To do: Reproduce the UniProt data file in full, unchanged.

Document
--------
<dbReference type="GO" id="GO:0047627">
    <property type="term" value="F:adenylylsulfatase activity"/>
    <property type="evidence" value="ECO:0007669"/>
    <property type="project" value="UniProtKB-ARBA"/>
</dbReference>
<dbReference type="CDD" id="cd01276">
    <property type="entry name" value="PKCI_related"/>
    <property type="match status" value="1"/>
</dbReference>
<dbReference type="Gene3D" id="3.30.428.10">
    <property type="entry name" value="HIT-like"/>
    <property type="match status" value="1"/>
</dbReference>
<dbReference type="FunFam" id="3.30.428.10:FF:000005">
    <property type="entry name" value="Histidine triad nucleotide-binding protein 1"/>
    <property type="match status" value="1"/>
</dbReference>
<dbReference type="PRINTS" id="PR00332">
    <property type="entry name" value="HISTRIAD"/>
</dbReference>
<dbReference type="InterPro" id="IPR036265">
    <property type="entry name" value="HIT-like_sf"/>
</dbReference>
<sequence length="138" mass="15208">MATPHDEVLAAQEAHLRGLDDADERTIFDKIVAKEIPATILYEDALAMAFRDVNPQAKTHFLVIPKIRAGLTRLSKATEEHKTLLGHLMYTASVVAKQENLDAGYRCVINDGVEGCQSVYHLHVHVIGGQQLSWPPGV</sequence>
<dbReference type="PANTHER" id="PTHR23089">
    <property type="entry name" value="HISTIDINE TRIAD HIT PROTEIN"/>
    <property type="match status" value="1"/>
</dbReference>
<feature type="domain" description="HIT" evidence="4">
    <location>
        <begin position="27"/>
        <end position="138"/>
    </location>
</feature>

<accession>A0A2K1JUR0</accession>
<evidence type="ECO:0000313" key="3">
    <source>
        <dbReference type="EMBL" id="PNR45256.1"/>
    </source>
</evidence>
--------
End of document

<dbReference type="GO" id="GO:0047627">
    <property type="term" value="F:adenylylsulfatase activity"/>
    <property type="evidence" value="ECO:0007669"/>
    <property type="project" value="UniProtKB-ARBA"/>
</dbReference>
<dbReference type="CDD" id="cd01276">
    <property type="entry name" value="PKCI_related"/>
    <property type="match status" value="1"/>
</dbReference>
<dbReference type="Gene3D" id="3.30.428.10">
    <property type="entry name" value="HIT-like"/>
    <property type="match status" value="1"/>
</dbReference>
<dbReference type="FunFam" id="3.30.428.10:FF:000005">
    <property type="entry name" value="Histidine triad nucleotide-binding protein 1"/>
    <property type="match status" value="1"/>
</dbReference>
<dbReference type="PRINTS" id="PR00332">
    <property type="entry name" value="HISTRIAD"/>
</dbReference>
<dbReference type="InterPro" id="IPR036265">
    <property type="entry name" value="HIT-like_sf"/>
</dbReference>
<sequence length="138" mass="15208">MATPHDEVLAAQEAHLRGLDDADERTIFDKIVAKEIPATILYEDALAMAFRDVNPQAKTHFLVIPKIRAGLTRLSKATEEHKTLLGHLMYTASVVAKQENLDAGYRCVINDGVEGCQSVYHLHVHVIGGQQLSWPPGV</sequence>
<dbReference type="PANTHER" id="PTHR23089">
    <property type="entry name" value="HISTIDINE TRIAD HIT PROTEIN"/>
    <property type="match status" value="1"/>
</dbReference>
<feature type="domain" description="HIT" evidence="4">
    <location>
        <begin position="27"/>
        <end position="138"/>
    </location>
</feature>

<accession>A0A2K1JUR0</accession>
<evidence type="ECO:0000313" key="3">
    <source>
        <dbReference type="EMBL" id="PNR45256.1"/>
    </source>
</evidence>